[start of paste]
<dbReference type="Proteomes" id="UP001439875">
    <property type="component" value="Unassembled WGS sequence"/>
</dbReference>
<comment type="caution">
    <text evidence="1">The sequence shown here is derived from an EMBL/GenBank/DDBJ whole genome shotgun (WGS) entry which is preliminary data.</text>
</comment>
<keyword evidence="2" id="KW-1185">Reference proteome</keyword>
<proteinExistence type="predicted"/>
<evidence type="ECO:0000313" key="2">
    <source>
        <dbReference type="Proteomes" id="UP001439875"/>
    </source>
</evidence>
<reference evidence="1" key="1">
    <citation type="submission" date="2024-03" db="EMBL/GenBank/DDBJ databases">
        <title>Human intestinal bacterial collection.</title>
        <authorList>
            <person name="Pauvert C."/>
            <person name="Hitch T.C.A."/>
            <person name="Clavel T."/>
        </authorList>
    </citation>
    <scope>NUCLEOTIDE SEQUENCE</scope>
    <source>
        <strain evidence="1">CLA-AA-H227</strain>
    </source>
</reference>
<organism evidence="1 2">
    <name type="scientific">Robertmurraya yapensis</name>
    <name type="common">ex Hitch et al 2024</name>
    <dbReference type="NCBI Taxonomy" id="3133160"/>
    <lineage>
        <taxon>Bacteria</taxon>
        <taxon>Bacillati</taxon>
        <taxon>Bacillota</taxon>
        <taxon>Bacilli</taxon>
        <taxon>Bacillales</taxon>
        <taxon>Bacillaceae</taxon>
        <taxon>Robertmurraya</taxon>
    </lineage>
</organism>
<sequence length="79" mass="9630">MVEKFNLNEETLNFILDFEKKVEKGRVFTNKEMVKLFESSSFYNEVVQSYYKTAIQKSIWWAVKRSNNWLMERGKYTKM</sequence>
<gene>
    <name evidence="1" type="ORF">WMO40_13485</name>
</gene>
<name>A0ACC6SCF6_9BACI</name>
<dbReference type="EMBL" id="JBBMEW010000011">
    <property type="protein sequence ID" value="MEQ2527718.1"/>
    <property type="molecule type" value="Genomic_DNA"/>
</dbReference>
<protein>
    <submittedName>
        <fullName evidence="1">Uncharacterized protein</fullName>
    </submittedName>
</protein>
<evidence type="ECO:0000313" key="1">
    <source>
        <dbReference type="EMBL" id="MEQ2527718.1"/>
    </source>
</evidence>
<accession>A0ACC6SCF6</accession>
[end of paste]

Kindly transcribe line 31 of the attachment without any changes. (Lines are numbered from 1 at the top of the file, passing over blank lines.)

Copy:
    <dbReference type="NCBI Taxonomy" id="3133160"/>